The U.S. Department of Labor has filed a lawsuit against two Rhode Island businessmen
and their chain of restaurants, alleging violations of federal overtime pay and
youth employment requirements under the Fair Labor Standards Act (FLSA).
Named in the suit are William S. Pinelli and Stephen P. Marra, both of Warwick,
and six restaurants in the state. Pinelli is an owner and officer of all six
restaurants, while Marra is an owner and officer of five of the restaurants,
according to the Labor Department.
According to Dianne Miller, district director for the Wage and Hour Division
in Hartford, an investigation by her office revealed that employees in these
establishments were found to have worked many hours of overtime (over 40 hours
in a single work week), but were only paid straight time for the hours over
40. Investigators also say they found minors 14 and 15 years of age working
more than 3 hours in days when school was in session, and required to work after
7:00 p.m. on school days, both in violation of federal youth employment regulations.
Finally, the lawsuit alleges these employers were found to have failed to maintain adequate and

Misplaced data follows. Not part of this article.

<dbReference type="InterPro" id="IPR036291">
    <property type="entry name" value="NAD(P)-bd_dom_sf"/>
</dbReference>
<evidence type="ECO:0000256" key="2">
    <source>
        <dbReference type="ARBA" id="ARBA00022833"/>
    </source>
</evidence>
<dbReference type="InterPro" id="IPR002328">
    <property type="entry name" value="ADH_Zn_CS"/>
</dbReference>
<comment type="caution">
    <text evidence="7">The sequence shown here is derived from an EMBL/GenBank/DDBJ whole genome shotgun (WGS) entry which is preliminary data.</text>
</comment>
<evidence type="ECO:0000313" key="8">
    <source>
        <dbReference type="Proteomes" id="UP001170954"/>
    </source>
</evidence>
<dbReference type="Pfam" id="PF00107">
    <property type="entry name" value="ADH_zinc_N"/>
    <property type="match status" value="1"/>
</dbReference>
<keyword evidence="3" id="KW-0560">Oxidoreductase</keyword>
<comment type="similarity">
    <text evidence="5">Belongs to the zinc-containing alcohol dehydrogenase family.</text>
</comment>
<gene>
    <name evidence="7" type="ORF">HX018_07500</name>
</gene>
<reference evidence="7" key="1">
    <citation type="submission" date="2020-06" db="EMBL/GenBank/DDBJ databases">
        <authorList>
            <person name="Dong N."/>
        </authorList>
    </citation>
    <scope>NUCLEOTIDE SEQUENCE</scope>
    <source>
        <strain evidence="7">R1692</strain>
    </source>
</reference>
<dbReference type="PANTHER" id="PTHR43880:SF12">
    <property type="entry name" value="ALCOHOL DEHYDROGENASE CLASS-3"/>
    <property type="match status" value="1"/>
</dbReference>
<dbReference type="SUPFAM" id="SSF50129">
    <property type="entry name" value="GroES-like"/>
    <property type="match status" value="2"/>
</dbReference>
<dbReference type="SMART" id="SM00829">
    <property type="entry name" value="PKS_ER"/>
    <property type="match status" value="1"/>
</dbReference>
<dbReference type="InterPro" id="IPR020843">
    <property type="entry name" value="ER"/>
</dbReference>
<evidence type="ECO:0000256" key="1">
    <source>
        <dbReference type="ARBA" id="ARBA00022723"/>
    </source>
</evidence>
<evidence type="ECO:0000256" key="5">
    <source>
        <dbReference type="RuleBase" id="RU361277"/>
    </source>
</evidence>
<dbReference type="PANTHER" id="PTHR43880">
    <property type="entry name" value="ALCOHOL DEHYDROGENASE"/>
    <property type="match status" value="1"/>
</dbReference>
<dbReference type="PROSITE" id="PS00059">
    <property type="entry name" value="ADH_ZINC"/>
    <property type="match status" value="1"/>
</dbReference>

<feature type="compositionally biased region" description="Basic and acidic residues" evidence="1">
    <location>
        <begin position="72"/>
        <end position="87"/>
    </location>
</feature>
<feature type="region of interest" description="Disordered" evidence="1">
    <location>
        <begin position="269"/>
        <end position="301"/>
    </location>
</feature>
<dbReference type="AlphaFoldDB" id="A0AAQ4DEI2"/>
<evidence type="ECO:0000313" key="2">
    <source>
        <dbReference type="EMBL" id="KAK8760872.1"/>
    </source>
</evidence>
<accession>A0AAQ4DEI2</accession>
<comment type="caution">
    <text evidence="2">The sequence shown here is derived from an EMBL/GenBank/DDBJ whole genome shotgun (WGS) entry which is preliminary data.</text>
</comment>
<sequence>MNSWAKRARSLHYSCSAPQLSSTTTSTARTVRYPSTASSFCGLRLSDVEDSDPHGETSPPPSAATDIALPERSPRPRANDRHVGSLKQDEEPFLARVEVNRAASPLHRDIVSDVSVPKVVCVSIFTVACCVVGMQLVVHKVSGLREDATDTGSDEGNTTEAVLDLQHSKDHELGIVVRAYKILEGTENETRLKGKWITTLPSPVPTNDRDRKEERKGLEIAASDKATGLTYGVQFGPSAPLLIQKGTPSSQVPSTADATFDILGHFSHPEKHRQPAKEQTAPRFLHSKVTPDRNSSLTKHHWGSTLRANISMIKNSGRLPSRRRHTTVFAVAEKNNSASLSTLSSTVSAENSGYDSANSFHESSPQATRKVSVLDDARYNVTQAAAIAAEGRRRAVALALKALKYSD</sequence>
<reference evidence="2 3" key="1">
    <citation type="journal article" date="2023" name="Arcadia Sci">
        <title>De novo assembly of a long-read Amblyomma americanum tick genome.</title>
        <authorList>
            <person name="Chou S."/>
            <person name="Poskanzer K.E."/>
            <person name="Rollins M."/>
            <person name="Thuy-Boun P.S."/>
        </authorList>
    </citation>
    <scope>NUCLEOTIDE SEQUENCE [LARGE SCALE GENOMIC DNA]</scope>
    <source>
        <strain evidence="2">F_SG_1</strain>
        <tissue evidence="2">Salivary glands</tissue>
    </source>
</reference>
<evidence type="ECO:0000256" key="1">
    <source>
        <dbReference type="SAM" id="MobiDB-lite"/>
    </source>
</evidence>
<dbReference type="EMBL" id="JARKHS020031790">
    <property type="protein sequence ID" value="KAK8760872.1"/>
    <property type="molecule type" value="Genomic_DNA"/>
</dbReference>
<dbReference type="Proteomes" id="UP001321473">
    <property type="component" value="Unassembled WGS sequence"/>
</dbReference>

accurate records of their employees' wages, hours and other conditions of employment.
The Labor Department's lawsuit, filed in the U.S. District Court for Rhode
Island, alleges that these violations have taken place since June 1, 2000 and
asks the court for a judgment prohibiting the defendants from future violations
of FLSA. The complaint also asks the court to order the payment of all due back
wages and an equal amount in liquidated damages.
FLSA requires that employees are paid at least the applicable minimum wage;
time and one-half their regular rate of pay for hours worked over 40 per week;
and that accurate records be maintained of employees' wages, hours and other
conditions of employment. The law also regulates the employment of young workers
less than 18 years of age.
- From the HR.BLR.com Library: